AMOS 7.7-17    July 14, 2019 

He is a simple man of less than average means. Okay, let’s be honest, he is poor. Most of us would call him “dirt poor”. He works on land that others own. He was born in a country to the south of the very rich nation in which he now finds himself. Long before he was born, the larger, more powerful country to the north had subdued the political leaders of his country into submission. And in his search for work, food, basic survival; for himself and his family, he has been forced to cross the border, into the land of prosperity. It is called a land of promise and hope.

A herdsman of good experience – he works well with both cattle and sheep. Yet, things being like they are; he often finds himself working on the farms and in the orchards instead. But whenever the opportunity presents itself he prefers to work with the animals. He likes being out on the hills. The animals trust in him. He can love and care for them without fear of getting hurt. I guess you could say he sort-of prefers the quiet, awe-inspiring power of nature, over the brazen, loud, threatening power of people who look down on him as worthless.

Sitting for hours at night on top of the rolling hills, he can look out across the flat valley floor for miles and miles. He can see the patchwork of crops below and it is almost as if he can reach up and touch the stars surrounding him in glittering light.


Out there, alone, it is almost like being back home. He misses his village, his wife and family. Back home – he knows everyone by name. He is an important man. They are so proud of him for making money to keep them alive. He prays God’s blessing on them. He hopes – he prays maybe, one day soon, he will be able to go back; but not yet. Sure, they don’t have much in his village, but everyone is in the same boat together. Share and share alike. Family to family. No one ever stuffs themselves at dinner; if they know their neighbor has nothing for their table. Better all in the village have only one meal each day, than for some to go hungry.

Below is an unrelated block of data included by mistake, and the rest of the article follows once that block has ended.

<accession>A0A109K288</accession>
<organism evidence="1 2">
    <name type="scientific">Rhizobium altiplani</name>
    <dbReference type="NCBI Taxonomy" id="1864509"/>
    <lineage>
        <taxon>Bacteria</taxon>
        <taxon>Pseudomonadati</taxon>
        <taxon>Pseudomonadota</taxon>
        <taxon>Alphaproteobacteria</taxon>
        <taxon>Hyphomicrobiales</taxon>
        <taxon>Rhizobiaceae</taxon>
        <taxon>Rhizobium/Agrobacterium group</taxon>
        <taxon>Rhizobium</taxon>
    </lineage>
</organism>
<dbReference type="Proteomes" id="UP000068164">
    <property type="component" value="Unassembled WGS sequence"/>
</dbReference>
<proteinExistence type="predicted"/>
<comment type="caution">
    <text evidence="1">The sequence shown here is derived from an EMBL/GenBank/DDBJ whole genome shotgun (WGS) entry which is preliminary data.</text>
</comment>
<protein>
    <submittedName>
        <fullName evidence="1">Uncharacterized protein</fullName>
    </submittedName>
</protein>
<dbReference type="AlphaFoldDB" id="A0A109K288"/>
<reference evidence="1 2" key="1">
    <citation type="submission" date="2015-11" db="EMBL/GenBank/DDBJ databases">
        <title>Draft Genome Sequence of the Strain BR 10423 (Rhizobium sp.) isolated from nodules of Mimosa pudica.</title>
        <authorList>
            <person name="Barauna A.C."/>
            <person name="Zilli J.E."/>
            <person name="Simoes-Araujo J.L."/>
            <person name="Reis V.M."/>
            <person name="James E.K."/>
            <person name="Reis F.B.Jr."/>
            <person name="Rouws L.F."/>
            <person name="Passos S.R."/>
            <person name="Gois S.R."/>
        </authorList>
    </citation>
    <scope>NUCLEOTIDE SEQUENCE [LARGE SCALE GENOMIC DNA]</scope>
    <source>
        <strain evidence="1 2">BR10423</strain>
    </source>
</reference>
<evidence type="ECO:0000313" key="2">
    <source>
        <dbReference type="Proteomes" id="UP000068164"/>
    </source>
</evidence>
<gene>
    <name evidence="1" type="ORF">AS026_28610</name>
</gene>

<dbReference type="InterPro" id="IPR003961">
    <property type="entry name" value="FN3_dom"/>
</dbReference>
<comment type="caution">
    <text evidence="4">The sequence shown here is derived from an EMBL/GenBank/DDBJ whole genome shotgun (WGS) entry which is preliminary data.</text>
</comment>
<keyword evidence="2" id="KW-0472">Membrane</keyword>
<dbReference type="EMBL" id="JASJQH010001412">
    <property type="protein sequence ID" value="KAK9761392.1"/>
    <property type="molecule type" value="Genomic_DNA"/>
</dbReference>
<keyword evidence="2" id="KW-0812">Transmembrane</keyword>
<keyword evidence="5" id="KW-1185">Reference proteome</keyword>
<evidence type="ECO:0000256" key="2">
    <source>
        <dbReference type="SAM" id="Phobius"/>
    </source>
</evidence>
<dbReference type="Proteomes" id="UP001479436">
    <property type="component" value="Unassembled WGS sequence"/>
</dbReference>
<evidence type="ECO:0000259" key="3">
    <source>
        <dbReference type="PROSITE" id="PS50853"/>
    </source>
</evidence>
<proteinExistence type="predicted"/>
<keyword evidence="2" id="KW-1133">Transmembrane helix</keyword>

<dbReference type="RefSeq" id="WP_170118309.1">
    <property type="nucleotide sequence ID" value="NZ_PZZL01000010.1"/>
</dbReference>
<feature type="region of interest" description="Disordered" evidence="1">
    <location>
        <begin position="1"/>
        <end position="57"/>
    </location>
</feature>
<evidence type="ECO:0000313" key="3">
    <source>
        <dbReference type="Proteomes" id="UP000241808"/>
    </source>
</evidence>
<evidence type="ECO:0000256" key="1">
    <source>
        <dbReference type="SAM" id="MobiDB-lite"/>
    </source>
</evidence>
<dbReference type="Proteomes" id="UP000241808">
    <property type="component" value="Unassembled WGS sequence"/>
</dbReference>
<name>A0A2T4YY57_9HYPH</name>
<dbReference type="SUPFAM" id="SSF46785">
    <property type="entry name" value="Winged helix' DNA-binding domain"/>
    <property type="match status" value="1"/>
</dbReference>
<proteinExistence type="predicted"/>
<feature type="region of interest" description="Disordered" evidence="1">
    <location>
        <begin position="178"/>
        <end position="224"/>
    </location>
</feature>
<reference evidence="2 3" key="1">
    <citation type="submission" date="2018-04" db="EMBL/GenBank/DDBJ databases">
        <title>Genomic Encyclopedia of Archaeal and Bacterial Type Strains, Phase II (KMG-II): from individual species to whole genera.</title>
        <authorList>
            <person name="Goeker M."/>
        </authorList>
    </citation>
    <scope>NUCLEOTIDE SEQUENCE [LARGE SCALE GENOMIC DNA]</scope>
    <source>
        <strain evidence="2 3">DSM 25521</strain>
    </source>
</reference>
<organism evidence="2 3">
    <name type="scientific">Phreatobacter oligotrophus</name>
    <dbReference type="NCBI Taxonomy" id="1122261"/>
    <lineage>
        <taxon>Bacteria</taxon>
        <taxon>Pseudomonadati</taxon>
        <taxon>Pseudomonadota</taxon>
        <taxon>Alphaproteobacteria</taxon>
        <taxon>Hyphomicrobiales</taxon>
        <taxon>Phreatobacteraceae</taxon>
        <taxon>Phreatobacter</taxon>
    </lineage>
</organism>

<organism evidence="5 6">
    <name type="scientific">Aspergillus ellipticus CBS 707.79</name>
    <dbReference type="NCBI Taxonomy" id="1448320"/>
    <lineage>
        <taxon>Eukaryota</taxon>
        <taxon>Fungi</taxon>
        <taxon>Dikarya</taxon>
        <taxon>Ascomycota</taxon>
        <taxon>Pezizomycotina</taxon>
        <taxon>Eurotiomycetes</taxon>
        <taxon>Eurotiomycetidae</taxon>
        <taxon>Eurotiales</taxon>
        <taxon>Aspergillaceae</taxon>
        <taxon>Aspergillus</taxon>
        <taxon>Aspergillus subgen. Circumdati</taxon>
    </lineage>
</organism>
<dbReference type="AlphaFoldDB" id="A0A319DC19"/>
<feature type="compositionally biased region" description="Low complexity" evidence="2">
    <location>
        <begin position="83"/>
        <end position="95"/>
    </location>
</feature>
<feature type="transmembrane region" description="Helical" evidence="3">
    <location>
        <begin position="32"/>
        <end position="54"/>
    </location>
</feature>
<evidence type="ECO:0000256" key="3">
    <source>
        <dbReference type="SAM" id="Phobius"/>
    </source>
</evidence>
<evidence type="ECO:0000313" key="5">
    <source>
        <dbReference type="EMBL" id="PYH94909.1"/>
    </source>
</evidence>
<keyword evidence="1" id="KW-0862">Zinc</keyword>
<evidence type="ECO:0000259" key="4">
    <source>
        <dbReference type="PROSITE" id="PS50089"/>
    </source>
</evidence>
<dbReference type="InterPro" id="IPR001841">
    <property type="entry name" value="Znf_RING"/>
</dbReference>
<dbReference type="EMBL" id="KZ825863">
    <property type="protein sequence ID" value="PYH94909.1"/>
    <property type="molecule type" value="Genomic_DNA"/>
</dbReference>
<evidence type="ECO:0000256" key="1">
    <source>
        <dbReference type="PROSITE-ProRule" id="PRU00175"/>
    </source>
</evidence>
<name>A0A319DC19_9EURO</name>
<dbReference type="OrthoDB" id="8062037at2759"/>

And the festivals. Can they throw a party! Everyone turns out when the church celebrates its holy days. Of course, no one ever misses the Sabbath. All they have and are, their very existence depends on God. It is God who waters their crops, who cares for them in giving birth, it is God who carries them home when they grow too old and weak to walk. Maybe someday he will be able to go back. But not today.

Today, he has been released from the flock. The lambs are ready for market now and his services are no longer needed. Hopefully, the orchards are ready to harvest. Then he can continue to eat and help his family.


You know, it hardly seems fair. He had come to this country, this land of opportunity, with the best of intentions. He is a hard worker, he never expects something for nothing. However, it is hard to understand why the merchants and landowner are so greedy – always wanting more – caring nothing that their workers are hungry. He puts it this way, “They sold the righteous for silver, and the needy for a pair of sandals. They trampled the head of the poor into the dust of the earth and pushed the afflicted out of their way.” Surely, this was never God’s plan for his people.

The greed really bothered him, but it wasn’t the straw that finished off the hay wagon, it was the obvious incongruity between what these wealthy folks practiced and what they preached. They seemed to have no fear of God.


Oh, some of them still went to worship, at least they went through the motions, but it was apparent it was all mere formality. Just in case, God really was the one and only God. Just in the off chance there was truth in the notion that their fine and pleasant lives really did hinge on a covenant made years and years ago. Just covering their bets as it were, in the event YHWH might demand of them their soul that very night.

They aren’t really worshipping and praising God, they are marking time until they can get back to making more and more money at the expense of the poor. Our friend puts it like this: “When will the new moon be over so that we may sell grain; and the Sabbath, so we may offer wheat for sale?” The real object of their worship is themselves. They are no better than any of their neighbors who worship idols. Just part of the culture they profess to be better than.